Game of Thrones Has Ended

…but A Song of Fire & Ice has not. I’m actu­al­ly sev­er­al sea­sons behind on the show so I did­n’t even watch the finale last night. While I’m some­what avoid­ing spoil­ers, I’m not too con­cerned about it. Because it became very clear to fans of the books series from about sea­son 2 or 3 that HBO would fin­ish the show long before George R.R. Mar­tin ever fin­ished his nov­els. So how­ev­er the show end­ed; if it is any­thing like the books ulti­mate­ly end it will be more of a coin­ci­dence than any­thing. Frankly, I doubt they’ll be sim­i­lar at all but time will (hope­ful­ly) tell.

My then girl­friend (now wife), Angela, bought me a paper­back copy of A Game of Thrones from the uni­ver­si­ty book­store in Blacks­burg, VA for a birth­day present after I’d fin­ished the orig­i­nal Dune nov­els. I was start­ing to read for fun again (five years of work­ing towards an engi­neer­ing degree means you don’t read for “fun” much). That book was rec­om­mend­ed to her when she told the book­store clerk I liked Dune. Basi­cal­ly, it was all about pol­i­tics and fam­i­ly intrigue, but only in medieval times. And I real­ly did enjoy it. The third book in the series, A Storm of Swords, had just been released and these books were start­ing to gain pop­u­lar­i­ty. Also, that time, GRRM was crank­ing out these nov­els about every oth­er year!

I did­n’t read the sub­se­quent nov­els for a while as I stopped read­ing much genre fic­tion for a few years (out­side of Dune pre­quels). When I did get back to them, I had dis­cov­ered the joy of audio books. Par­tic­u­lar­ly, get­ting to lis­ten to audio­books to pass the time rock­ing our baby daugh­ter to sleep. That’s when I also dis­cov­ered Roy Dotrice. As much as I enjoyed the first book, hear­ing his nar­ra­tion brought the series to life in a way that’s still hard to describe. I’ve been a fan of Peter Din­klage since “The Sta­tion Agent” but I will always hear the phrase “A Lan­nis­ter always pays his debts.” in a Welsh accent thanks to Dotrice. Don’t get me wrong, the HBO series is fan­tas­tic and the act­ing is won­der­ful. But there’s a rea­son that GRRM want­ed no one by Dotrice to nar­rate the audio­books and it’s clear why.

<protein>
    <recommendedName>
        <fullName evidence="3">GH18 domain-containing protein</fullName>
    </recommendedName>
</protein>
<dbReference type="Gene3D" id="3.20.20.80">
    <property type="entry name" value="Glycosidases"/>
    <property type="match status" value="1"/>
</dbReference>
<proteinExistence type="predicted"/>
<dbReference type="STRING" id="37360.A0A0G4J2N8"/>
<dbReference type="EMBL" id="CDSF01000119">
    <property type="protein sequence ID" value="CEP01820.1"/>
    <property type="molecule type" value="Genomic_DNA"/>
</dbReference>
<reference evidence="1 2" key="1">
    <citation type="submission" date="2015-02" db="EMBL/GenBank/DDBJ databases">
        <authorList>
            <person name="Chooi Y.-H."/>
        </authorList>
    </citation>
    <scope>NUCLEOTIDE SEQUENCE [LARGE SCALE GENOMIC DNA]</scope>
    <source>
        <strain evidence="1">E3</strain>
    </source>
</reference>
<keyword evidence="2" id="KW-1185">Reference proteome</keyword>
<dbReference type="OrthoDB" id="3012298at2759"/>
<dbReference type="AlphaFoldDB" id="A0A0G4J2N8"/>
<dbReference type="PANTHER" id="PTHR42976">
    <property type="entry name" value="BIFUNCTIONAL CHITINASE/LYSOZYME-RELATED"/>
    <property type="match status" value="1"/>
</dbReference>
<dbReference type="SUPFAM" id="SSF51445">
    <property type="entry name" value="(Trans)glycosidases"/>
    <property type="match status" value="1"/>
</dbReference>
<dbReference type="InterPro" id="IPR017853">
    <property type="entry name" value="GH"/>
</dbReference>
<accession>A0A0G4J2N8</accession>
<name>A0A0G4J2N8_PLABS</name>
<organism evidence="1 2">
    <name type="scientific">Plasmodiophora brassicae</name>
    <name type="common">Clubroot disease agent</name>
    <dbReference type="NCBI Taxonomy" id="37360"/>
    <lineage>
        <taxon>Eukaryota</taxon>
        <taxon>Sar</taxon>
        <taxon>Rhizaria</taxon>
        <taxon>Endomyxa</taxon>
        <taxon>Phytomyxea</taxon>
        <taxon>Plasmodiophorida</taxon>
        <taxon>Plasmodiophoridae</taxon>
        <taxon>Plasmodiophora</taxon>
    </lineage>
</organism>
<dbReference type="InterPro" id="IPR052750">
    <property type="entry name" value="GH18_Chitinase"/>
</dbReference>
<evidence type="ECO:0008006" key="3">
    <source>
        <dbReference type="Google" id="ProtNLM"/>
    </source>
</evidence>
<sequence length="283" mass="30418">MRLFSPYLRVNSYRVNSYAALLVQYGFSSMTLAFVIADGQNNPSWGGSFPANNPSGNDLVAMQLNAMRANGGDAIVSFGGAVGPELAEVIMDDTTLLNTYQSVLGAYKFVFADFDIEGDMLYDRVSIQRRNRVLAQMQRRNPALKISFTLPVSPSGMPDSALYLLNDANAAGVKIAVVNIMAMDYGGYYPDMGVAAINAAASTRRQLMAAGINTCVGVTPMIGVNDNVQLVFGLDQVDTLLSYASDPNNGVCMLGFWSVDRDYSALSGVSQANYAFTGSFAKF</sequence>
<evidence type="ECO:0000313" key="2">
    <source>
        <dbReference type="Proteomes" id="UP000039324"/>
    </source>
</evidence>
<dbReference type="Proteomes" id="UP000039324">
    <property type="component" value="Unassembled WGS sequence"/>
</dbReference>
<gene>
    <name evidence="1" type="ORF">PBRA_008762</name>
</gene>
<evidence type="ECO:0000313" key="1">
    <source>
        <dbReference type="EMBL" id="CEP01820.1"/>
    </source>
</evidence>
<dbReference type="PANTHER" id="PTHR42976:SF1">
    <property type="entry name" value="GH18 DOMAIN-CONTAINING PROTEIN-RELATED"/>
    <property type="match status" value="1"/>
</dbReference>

“Roy gave his all in the stu­dio,” said Dan Mus­sel­man, a pro­duc­er who worked with Dotrice on the series, by email. “George R.R. Mar­tin want­ed Roy to nar­rate his books, and he was absolute­ly right. Roy was the per­fect nar­ra­tor for the series and no one else could pos­si­bly have done what Roy did with the nar­ra­tive, the sto­ry lines, and espe­cial­ly the char­ac­ters. It was an enor­mous under­tak­ing and worth every minute.”

And he was metic­u­lous in his work and research. The night before record­ing, he would go over pages of notes on the next day’s char­ac­ters. By the end of record­ing all five books, he had every char­ac­ter name list­ed in alpha­bet­i­cal order on more than a dozen pieces of paper. 

The Man Who Spoke ‘Game of Thrones’ Into Exis­tence

And it’s not just that they’re the books and books are always bet­ter than the movie (nay, tele­vi­sion series). When Dotrice was­n’t avail­able to nar­rate the fourth book the pro­duc­ers got John Lee, one of the finest nar­ra­tors alive today. I have lis­tened to a dozen books he’s read (most­ly Alis­tair Reynolds or Peter F. Hamil­ton), but it just was­n’t the same for A Feast for Crows.

Unfor­tu­nate­ly, Dotrice passed away in 2017 and he won’t get to fin­ish the series. No one knows when those books will be done and who’ll nar­rate the audio­books. I’m sure to read and lis­ten to them once they come out, regard­less of who nar­rates them — or who the HBO show run­ners put on the iron throne. But I’ll still have Roy Dotrice’s voic­es in my head as I read the words.

Leave a Reply

Your email address will not be published. Required fields are marked *